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Oats Induce Villous Atrophy in Some Celiacs

Gut 2003;52:1649-1652 11/05/2003 - A study conducted by Norwegian researchers has found that some patients with celiac disease may not be able to tolerate oats, especially those who also have Dermatitis Herpetiformis. The researchers looked at 19 adult celiac disease patients who were given 50g of uncontaminated oats per day for 12 weeks. The patients were given biopsies before and after the challenge and were scored histologically, and "levels of mRNA specific for interferon were determined by reverse transcription-polymerase chain reaction analysis." The

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researchers determined that oats were well tolerated by most celiac patients, with the exception of several who reported initial abdominal discomfort and boating, and one patient who eventually developed total villous atrophy and "dramatic dermatitis during a second challenge." Further, five of the patients showed positive levels of interferon mRNA after challenge, which leads to some concern by the researchers regarding the safety of oats for those with celiac disease. Several larger studies have demonstrated that oats are well tolerated by most celiacs. welcomes your comments below (registration is NOT required).

6 Responses:

Lenore Watson
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said this on
07 Mar 2008 9:11:42 PM PDT
I have had wonderful results with oats from this gluten free oats site. I ordered 25 lbs. and my intestines are 'normal' now. So far, for about a year. Thanks so much. Lenore

Doreen Coughlin
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said this on
15 Mar 2008 11:33:46 AM PDT
My husband thought he was having a heart attack. He went by ambulance to the hospital and while we were waiting, he calming told me how he stopped at the store to buy some cereal. He accidentally bought wheat-free instead of gluten-free. He had 2 bowls. Turned out the oat flour in the cereal was the culprit all along. He had severe bloating, pressure in his chest, weakness, hotness of his body and nausea. It turned out to be the most expensive box of cereal ever!!!!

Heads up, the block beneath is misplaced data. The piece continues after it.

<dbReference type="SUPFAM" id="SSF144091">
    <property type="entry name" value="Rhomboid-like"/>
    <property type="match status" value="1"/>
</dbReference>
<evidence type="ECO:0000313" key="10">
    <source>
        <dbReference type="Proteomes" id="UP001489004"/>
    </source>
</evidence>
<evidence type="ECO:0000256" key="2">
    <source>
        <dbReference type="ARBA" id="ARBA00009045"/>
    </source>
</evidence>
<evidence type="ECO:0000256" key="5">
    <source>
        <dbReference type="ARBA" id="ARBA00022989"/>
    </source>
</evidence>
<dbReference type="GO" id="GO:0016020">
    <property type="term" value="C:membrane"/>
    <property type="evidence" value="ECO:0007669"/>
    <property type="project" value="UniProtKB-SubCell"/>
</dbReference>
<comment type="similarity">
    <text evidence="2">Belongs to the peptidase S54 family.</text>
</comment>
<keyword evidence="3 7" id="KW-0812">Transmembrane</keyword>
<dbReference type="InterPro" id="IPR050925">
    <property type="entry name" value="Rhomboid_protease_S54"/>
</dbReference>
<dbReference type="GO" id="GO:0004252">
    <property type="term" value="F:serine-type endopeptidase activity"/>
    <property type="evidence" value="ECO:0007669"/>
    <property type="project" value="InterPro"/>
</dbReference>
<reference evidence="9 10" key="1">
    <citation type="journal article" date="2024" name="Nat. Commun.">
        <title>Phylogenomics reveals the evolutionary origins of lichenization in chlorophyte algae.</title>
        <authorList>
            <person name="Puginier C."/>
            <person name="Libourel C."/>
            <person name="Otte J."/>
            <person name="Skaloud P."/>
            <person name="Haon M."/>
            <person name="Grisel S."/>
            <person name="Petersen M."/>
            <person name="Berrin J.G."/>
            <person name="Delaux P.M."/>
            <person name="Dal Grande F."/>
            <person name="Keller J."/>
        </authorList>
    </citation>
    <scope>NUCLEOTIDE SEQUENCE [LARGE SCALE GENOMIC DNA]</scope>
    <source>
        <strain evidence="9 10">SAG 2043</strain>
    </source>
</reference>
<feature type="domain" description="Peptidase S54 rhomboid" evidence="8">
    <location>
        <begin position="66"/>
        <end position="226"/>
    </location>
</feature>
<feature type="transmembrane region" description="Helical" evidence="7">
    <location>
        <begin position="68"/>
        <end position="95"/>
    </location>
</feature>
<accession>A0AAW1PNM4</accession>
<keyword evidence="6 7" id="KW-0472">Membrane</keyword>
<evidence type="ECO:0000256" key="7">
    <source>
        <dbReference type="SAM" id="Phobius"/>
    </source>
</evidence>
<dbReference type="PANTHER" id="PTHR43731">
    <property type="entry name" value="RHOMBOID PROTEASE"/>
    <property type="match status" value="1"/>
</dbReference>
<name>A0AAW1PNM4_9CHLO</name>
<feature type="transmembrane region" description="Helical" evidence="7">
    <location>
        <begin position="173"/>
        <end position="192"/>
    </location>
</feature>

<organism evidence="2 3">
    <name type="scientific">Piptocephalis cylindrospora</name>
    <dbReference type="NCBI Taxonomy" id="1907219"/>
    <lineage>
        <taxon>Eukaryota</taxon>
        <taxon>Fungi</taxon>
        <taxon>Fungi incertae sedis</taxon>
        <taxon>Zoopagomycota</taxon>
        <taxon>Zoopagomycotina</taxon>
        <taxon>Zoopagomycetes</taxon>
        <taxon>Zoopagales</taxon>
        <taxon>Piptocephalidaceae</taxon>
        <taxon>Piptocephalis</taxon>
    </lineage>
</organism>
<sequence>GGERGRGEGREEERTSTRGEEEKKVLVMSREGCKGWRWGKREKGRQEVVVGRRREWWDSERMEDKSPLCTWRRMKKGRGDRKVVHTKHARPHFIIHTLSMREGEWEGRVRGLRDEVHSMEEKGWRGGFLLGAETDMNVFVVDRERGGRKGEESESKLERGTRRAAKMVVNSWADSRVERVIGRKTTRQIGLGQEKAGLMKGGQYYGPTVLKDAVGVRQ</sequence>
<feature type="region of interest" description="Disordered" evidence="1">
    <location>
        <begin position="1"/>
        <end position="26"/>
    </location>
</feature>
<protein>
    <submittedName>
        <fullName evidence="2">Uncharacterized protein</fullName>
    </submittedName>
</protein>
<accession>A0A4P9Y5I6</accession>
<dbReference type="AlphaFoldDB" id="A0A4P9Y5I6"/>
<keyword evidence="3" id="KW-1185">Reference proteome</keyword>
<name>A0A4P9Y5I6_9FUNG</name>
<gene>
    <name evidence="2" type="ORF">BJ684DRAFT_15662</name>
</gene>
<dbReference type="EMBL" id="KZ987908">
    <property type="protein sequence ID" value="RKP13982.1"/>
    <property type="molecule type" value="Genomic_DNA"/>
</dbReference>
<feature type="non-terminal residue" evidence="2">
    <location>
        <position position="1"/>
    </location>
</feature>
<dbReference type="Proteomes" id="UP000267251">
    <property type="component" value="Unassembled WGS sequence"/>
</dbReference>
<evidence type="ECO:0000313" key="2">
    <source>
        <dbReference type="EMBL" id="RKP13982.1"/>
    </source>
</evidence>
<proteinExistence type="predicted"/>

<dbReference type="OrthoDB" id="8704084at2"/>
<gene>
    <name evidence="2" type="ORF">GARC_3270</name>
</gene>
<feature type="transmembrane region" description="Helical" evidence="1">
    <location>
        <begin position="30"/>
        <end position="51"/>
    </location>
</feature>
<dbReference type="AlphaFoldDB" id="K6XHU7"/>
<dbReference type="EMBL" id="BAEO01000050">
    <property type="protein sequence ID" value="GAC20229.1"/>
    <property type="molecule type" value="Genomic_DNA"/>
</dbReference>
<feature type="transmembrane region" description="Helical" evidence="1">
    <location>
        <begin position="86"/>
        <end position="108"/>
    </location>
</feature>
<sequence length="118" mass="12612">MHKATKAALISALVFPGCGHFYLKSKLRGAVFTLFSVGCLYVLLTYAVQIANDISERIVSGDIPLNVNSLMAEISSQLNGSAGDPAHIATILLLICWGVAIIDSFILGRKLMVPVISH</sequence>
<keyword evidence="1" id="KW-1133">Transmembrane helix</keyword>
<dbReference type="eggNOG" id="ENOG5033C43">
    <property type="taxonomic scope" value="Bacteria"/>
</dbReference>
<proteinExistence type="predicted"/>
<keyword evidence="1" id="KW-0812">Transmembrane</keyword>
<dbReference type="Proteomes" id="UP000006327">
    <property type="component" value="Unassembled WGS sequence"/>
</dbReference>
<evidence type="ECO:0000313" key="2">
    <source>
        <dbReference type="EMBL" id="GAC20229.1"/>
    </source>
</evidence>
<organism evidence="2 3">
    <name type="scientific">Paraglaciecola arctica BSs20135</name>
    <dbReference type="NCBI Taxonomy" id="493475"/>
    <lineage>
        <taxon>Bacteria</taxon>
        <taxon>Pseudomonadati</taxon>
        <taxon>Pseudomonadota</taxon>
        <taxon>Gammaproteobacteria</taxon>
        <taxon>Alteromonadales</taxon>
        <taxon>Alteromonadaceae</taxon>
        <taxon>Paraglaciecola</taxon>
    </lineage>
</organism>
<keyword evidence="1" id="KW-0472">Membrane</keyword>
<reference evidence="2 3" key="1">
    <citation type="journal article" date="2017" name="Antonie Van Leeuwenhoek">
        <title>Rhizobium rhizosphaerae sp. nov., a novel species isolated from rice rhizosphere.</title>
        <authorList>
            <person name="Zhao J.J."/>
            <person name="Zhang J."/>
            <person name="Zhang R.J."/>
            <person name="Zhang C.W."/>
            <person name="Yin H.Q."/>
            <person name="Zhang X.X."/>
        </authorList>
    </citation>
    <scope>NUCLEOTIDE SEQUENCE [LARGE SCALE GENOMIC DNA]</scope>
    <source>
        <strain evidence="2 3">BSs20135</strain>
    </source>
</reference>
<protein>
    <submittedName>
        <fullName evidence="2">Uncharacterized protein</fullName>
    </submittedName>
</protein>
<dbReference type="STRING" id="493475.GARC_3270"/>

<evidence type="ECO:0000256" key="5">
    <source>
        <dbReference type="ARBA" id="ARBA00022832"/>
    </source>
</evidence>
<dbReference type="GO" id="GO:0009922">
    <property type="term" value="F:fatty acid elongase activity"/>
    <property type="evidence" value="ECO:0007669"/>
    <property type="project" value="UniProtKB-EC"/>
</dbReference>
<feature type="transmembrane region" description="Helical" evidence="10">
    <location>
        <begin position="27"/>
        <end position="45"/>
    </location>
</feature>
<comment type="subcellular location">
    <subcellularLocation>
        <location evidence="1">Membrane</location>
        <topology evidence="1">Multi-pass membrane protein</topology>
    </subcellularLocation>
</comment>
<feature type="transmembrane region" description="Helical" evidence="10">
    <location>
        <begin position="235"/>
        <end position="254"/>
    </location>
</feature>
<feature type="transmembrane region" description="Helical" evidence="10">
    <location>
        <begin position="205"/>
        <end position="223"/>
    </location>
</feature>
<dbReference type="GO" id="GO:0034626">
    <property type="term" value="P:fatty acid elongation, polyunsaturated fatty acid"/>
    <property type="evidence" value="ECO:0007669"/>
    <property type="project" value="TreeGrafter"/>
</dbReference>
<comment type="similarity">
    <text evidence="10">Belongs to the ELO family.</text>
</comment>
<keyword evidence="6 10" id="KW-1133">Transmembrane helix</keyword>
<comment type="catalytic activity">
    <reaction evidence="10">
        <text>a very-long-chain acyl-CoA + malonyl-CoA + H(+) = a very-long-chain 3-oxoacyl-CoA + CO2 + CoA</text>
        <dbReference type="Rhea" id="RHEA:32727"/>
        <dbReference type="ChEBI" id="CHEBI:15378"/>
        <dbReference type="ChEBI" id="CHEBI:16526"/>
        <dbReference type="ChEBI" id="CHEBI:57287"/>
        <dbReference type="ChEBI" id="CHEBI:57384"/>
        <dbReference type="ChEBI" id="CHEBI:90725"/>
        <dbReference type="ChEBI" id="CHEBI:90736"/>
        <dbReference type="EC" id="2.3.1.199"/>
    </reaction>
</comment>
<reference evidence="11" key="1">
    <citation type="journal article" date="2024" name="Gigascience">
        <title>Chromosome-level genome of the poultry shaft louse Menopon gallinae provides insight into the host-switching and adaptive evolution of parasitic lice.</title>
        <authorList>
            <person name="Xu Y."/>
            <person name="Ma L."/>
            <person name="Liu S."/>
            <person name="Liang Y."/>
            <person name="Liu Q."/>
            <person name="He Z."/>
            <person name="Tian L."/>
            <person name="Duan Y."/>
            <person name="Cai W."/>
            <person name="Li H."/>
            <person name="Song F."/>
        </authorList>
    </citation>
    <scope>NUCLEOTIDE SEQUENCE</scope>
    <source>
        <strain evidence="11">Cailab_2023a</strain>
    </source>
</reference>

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said this on
15 Jan 2009 1:32:54 PM PDT
I tried gluten free certified oats and I got so sick I almost went to the hospital. I would be very careful trying oats if you are celiac.

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said this on
17 Sep 2009 9:37:53 AM PDT
I'm suffering right now from gluten free oats - the same reaction as if I had gluten! I've had them before and was fine, but yesterday's bowl of oatmeal is killing me today!

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said this on
24 Dec 2010 6:32:22 AM PDT
I am one of the unfortunate persons with celiac that seems to be unable to tolerate GF oats. It's my understanding that the protein molecule in oats is similar to the ones our bodies attack, therefore some of us have a 'gluten' reaction. But I'm hypothesizing the reaction can be different for each of us, for example, I get violently ill if I accidentally consume gluten, but oats didn't make me sick. They did (I'm guessing) damage the villi because months after introducing gluten free oats, I became anemic again for the first time since diagnosis (it had been many years). As soon as I eliminated the oats, the iron levels went back up and have stayed there after I ended the supplements. Sheesh, if being GF wasn't difficult enough, now I have to read the ingredients of items marked "GF", like Udi's granola. It has oats in it!

Kathy Keenan
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said this on
16 May 2013 2:25:55 PM PDT
I have celiac and I can tell you for sure that I cannot tolerate oats either! I think it is fool hardy to put gluten-free on an item when you don't know for sure if all people can consider it safe to eat. You know every time you have a reaction, it gets worse.

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In's Forum Now:

The basic idea is that you don't want to use something that might have gluten in/on it. Pots and pans are easy to wash and get clean - a colander is not - all those little holes full of pasta goo. A toaster with crumbs.

Newbie mom of 15 yr old DD diagnosed 3 weeks ago. Just purchased brand new Farbwrware, nonstick items. Are these safe to use for her needs? Is it just scratched or oldish Teflon that's not suitable or all Teflon? These will only be used for gluten-free cooking. Trying to learn e as we go.

I highly recommend being tested for celiac disease before you go off gluten, if you haven't already done so.

Hi. I'm new to this! Please help me get started. I want to try..I mean DO...a gluten free life so that, hopefully, my health issues will go away. So, please help me.

Hello. I apologize for this being long but I feel I should explain the situation so you better understand where I'm coming from. I am here because I do not have the time or money to be galavanting around to different doctors offices. I spent time doing that already, lost money out of my pay from ...